Utilization of the complete dentures as a viable tooth replacement option historically dates back over 50 years until present time. Dating back to 700 BC, dentures in Europe and Asia were made of human or animal teeth. In the 1700’s, ivory dentures were popular using natural materials such as walrus, elephant or hippopotamus material. The first U.S. President, George Washington also had infamous dentures. But contrary to popular belief, his dentures were not made of wood but one of the highest quality false teeth of the time. His dentures consisted a denture plate made of carved hippopotamus ivory into which human, horse and donkey teeth were incorporated. In the 20th century, acrylic resin and other plastics became material of choice. Throughout the decades, regardless of the material used, the clinical technique and procedures remained largely unchanged. The fabrication of the complete dentures usually requires a minimum of six to eight appointments to ensure patient acceptance and adaptation for functional chewing.
The modern technology of computer-aided design/computer-aided manufacturing (CAD/CAM) has been well established in dentistry. The fabrication of crown, bridge and implant retained prosthesis with CAD/CAM technology has proven to be less labor intensive while improving quality control of the final prosthesis. The CAD/CAM technology has been extended to the fabrication of complete dentures of the so-called “ Digital Dentures”. The main advantage and difference is the utilization of the three-dimensional computer software to model the dentures using stable anatomical landmarks as reference. The 3D software uses algorithms to combine clonal information with anthropometric data gathered from an average cross section of large patient samples. The digital dentures technique creates an improved accuracy for the intaglio surface of the dentures, hence improving retention and intimate accurate fit to the denture bearing anatomy. All the required information such as incisal edge, lip support, midline, vertical dimension occlusion, centric relation positions and denture occlusion can be formulated by the software to produce a set of “Try-In” dentures. The try in dentures can further be refined, adjusted and altered as required prior to fabrication of the final dentures. The Digital denture process decreases number of appointments and time to insertion of the removable prosthesis. The traditional approach may require between six to eight appointments, while the digital dentures will only require approximately three to four visits.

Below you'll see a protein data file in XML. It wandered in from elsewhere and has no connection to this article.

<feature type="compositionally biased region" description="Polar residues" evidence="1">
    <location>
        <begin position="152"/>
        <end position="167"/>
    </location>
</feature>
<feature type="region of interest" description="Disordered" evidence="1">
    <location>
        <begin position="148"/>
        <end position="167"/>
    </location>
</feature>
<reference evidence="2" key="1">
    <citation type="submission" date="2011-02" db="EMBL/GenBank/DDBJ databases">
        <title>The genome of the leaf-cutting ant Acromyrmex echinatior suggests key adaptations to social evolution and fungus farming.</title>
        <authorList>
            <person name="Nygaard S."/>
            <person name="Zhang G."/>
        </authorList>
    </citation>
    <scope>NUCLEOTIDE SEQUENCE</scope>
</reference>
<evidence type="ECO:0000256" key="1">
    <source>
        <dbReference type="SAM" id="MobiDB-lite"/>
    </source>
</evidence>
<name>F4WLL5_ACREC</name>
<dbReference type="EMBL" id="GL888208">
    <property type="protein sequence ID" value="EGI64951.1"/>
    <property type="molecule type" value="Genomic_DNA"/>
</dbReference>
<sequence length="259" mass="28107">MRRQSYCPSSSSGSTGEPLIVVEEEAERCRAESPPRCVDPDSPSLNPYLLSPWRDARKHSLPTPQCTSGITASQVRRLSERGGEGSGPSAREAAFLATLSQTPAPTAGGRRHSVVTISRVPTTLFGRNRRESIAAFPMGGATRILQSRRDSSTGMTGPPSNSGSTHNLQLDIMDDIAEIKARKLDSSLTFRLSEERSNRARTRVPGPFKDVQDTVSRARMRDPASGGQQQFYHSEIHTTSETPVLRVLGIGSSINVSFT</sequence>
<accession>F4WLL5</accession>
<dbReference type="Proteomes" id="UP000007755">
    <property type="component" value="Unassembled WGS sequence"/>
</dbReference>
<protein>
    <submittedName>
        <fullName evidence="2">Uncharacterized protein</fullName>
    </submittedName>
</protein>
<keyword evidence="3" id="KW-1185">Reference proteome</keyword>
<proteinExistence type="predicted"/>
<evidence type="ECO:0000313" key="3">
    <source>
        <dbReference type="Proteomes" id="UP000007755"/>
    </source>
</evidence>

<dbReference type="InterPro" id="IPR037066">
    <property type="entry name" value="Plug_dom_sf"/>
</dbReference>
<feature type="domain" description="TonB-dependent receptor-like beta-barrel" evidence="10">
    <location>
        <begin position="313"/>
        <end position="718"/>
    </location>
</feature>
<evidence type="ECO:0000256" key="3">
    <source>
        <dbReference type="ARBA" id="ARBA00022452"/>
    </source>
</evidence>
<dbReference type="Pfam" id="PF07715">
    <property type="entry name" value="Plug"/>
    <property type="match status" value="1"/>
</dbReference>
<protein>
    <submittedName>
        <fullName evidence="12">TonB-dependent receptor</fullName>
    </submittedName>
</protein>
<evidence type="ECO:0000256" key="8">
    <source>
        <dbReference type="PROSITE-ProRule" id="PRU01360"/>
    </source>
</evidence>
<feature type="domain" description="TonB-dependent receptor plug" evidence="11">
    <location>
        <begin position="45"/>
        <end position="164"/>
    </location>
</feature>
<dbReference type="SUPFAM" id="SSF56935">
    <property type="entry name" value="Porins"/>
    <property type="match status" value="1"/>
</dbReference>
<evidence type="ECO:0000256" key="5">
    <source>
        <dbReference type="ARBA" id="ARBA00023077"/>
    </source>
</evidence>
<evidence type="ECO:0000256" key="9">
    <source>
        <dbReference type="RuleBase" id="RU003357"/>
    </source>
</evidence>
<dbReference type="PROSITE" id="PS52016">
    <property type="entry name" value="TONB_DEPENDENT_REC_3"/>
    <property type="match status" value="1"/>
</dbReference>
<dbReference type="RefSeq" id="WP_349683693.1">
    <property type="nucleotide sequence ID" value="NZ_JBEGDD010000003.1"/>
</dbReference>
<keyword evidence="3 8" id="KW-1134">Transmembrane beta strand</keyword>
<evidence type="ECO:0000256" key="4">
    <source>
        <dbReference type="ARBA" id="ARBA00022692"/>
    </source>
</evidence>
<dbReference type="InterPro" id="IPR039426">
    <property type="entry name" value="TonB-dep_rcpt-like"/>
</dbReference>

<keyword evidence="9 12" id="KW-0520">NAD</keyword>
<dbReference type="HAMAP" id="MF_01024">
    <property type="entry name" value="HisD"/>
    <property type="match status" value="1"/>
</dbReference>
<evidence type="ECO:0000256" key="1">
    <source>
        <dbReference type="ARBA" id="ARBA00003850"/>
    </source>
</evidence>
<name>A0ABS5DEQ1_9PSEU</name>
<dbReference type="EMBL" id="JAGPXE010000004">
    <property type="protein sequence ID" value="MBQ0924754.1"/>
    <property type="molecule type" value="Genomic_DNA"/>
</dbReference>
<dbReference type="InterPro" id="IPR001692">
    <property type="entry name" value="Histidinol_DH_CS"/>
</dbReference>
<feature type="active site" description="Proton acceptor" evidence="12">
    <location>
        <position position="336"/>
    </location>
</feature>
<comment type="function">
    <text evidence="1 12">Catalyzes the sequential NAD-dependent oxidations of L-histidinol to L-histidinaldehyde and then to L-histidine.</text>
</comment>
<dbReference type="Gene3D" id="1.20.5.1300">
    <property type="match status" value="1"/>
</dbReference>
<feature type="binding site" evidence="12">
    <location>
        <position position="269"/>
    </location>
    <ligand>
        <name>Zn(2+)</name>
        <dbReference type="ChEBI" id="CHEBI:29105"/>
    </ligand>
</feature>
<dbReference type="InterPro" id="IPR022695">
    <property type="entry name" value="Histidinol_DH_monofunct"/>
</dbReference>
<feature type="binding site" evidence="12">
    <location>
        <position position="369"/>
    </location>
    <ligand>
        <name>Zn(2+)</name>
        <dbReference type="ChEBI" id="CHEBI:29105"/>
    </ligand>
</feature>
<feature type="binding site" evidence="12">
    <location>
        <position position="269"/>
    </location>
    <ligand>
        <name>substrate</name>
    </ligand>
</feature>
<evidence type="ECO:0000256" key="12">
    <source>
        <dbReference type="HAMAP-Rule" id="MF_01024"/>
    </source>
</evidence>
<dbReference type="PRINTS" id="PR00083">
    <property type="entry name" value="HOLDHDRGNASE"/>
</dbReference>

FIGURE 1. Patient presents with full edentulism for over 20 years and dissatisfied with previous old dentures due to lack of retention, soft tissue support and masticatory function due to worn denture teeth.
FIGURE 2. Retracted view of advance residual ridge resorption pattern and denture bearing compromised anatomy.
FIGURE 3. Four different sizes of initial trays to select to match patient’s existing edentulous ridges or old dentures.
FIGURE 4. Heat applied to alter and shape the plastic tray as required to approximate edentulous ridge anatomy.
FIGURE 5. Final impression with polyvinyl siloxane light body wash material and border moulding.
FIGURE 6. Sectioning the mandibular final impression in preparation for jaw relations record.
The current market provides several digital denture systems from various manufacturers. The current case demonstration will be using the Pala Digital Denture from Heraeus Kulzer. This system combines final fabrication of final impressions, records jaw relations record and teeth selection into the first appointment. The second appointment will be evaluation of the “Try -In dentures”. The third appointment will be the insertion of the final removable prosthesis. A fourth appointment may or may not be require for post insertion minor adjustments of the intaglio surface or to optimize the denture balanced or lingualized occlusion.